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Natural woman: Steynberg Gallery displays Earth Gowns, a collection of narrative dresses 

Most of the time when you think of an art exhibit, the image that comes to mind is a room full of traditional paintings, maybe a photograph, or sculpture here and there. It’s not often that an exhibit comes in the form of wearable art.

But together, Julie Frankel and Melinda Forbes organized Earth Gowns, a collaborative exhibit that features narrative dresses from 11 different artists. The exhibit explores the diverse aspects of nature, from ancient Greek myths to various animals or plant life to subcultures of street style. The result is an eclectic mix of wildly colorful gowns as well a collection of more muted and subdued dresses.

click to enlarge MOMMY DEAREST:  Melinda Forbes’ gowns are based off of the Greek goddess of the harvest Demeter, and her daughter Persephone. - PHOTO BY ADRIANA CATANZARITE
  • PHOTO BY ADRIANA CATANZARITE
  • MOMMY DEAREST: Melinda Forbes’ gowns are based off of the Greek goddess of the harvest Demeter, and her daughter Persephone.

Each of the artists constructed their dresses using non-traditional materials: recycled fabric, embroidery, leaves, lichen, and giant tumbleweeds. Additionally, there is an accompanying performance piece—a series of vignettes and dances—that relate to the stories behind the dresses.

“This is an exhibit of the imagination and the feminine life force,” Frankel said. “There is a reason why we refer to this planet as ‘mother earth.’ I think we realize on a deep and intuitive level, that our planet, our home, gives us life.”

Frankel has a background in graphic design, as well as mixed media painting. She met Forbes through mutual friends, and they began collaborating on various projects together. Frankel says that in every project they are involved in, they try to incorporate experimentation, learning, and, most importantly, collaboration.

“For this show in particular, it takes a tremendous amount of time,” she noted. “Some of our artists have been working on their dresses for three months, or six months or more, so it requires a big investment of time. So having a lot of artists coming together rather than just two or three was a big part of this exhibit. Also, there is something intrinsically feminine about collaborating for both practical, creative, and social reasons.”

Frankel and Forbes both submitted two dresses to the exhibit. Forbes’ gowns celebrate the ancient Greek myths of Demeter—goddess of the harvest—and her daughter Persephone, the goddess of vegetation.

click to enlarge ELEMENTS OF STYLE:  Each of the narrative gowns in the exhibit are made up of recycled fabric, embroidered pieces, and found objects like leaves or twigs. - PHOTO COURTESY OF STEYNBERG GALLERY
  • PHOTO COURTESY OF STEYNBERG GALLERY
  • ELEMENTS OF STYLE: Each of the narrative gowns in the exhibit are made up of recycled fabric, embroidered pieces, and found objects like leaves or twigs.

Persephone was kidnapped by Hades, the king of the underworld, and subsequently forced to marry him. However, she returns to the surface world once a year in order to end winter and begin spring.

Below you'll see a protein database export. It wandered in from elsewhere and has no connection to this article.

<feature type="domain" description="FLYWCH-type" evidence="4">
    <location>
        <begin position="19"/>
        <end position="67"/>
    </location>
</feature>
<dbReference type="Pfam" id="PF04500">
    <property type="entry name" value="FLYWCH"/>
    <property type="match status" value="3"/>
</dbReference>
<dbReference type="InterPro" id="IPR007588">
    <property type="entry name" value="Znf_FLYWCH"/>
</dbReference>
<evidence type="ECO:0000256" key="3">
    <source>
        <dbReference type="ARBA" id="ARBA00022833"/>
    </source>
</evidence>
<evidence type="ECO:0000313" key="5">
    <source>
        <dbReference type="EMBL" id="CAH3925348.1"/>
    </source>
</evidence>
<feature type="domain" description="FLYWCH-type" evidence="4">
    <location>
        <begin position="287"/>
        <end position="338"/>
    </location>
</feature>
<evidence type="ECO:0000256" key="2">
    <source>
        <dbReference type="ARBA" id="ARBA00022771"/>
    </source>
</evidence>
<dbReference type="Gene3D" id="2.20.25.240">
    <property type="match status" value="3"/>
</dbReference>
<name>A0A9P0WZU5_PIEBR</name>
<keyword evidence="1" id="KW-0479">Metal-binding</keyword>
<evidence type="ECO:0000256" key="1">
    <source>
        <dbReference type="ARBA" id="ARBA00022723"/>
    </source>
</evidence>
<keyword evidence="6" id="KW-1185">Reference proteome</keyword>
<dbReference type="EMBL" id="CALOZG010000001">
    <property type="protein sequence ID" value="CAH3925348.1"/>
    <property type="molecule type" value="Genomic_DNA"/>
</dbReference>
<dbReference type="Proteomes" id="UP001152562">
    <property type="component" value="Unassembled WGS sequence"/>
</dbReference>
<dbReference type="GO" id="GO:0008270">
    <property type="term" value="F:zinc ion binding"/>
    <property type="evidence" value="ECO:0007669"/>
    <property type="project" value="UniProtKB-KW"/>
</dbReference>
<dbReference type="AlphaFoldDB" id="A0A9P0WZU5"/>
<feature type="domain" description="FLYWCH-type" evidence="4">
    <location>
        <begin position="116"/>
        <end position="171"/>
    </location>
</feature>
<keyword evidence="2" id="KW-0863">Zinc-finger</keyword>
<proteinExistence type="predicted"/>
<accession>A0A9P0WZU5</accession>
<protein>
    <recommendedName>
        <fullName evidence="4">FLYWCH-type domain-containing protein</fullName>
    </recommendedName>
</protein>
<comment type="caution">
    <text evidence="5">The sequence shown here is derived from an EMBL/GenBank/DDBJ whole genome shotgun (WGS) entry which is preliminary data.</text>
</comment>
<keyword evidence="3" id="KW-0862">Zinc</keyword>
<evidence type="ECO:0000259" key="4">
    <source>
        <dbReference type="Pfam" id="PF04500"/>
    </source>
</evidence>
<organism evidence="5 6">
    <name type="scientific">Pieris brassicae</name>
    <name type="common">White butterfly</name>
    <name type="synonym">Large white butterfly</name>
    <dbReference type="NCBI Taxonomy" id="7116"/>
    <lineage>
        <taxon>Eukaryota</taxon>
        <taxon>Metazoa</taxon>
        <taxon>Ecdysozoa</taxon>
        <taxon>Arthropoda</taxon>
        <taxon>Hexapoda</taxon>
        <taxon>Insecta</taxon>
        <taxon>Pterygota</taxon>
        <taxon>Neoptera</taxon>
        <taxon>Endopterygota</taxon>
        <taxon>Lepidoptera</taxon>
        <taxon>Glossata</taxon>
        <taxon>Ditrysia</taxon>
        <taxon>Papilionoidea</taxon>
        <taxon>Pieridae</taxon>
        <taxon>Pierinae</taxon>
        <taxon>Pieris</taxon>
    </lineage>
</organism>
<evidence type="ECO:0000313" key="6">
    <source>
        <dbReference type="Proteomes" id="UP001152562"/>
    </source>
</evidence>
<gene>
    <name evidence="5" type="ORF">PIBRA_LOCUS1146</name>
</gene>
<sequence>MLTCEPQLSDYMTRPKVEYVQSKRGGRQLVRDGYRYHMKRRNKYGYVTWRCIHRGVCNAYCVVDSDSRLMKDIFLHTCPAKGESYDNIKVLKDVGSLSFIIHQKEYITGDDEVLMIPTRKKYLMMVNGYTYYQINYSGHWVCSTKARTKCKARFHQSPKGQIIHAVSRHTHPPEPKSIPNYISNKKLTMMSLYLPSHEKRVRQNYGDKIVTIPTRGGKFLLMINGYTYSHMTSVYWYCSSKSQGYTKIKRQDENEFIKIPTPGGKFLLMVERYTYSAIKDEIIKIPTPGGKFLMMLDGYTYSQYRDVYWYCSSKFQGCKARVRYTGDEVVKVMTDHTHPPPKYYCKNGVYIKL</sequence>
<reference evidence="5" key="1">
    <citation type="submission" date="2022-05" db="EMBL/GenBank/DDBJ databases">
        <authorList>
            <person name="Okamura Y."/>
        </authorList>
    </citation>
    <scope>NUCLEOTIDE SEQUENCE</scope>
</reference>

Forbes incorporated the story of Persephone into the design of her gown. The bodice of the gown is decorated with various flowers and birds to symbolize her affinity with nature, but the skirt seems to decompose and tatter, symbolizing her return to the underworld every year. Forbes used a recycled linen dress that she buried in the ground for six months. She then used old, embroidered pieces that she collected, as well as antique lace and netting to create the different layers of the skirt.

For Demeter’s gown, Forbes collected a cotton scarf, cheesecloth, Paraguayan spider web lace, as well as other materials and hand-dyed them green and brown to represent the earth. The result is a relatively simple gown, with lush colors and intricate floral embroidery across the top of the dress.

“I’ve always loved the Greek myths,” Forbes said. “And I love the mother daughter aspect of the story. I’ve always wanted the chance to bring the Greek myths into the present time and give them a contemporary voice.”

- WEAVES OF GRASS:  You can see Earth Gowns at Steynberg Gallery in San Luis Obispo at 1531 Monterey St. from Nov. 22 to Jan. 31. There will be an opening reception on Dec. 5, from 6 to 9 p.m. For more information, call 547-0278 or email Julie Frankel at julierf@mac.com. -
  • WEAVES OF GRASS: You can see Earth Gowns at Steynberg Gallery in San Luis Obispo at 1531 Monterey St. from Nov. 22 to Jan. 31. There will be an opening reception on Dec. 5, from 6 to 9 p.m. For more information, call 547-0278 or email Julie Frankel at julierf@mac.com.

The planning for this exhibit began a year ago, but Forbes says that they never gave any specific instructions to their artists. Using the dresses as the unifying component of the exhibit, the artists were able to have more freedom in their designs.

“I’ve always looked forward to not exactly knowing what everyone is going to create. In a collaboration like this, you never know what you’re going to get,” Forbes said. “It’s scary, but also exciting seeing what the end result is. But with this collaboration, everything has actually gone really smooth, and it’s been really enjoyable.”

 

Intern Adriana Catanzarite says yes to the dress. You can contact her via Arts Editor Jessica Peña at jpena@newtimesslo.com.

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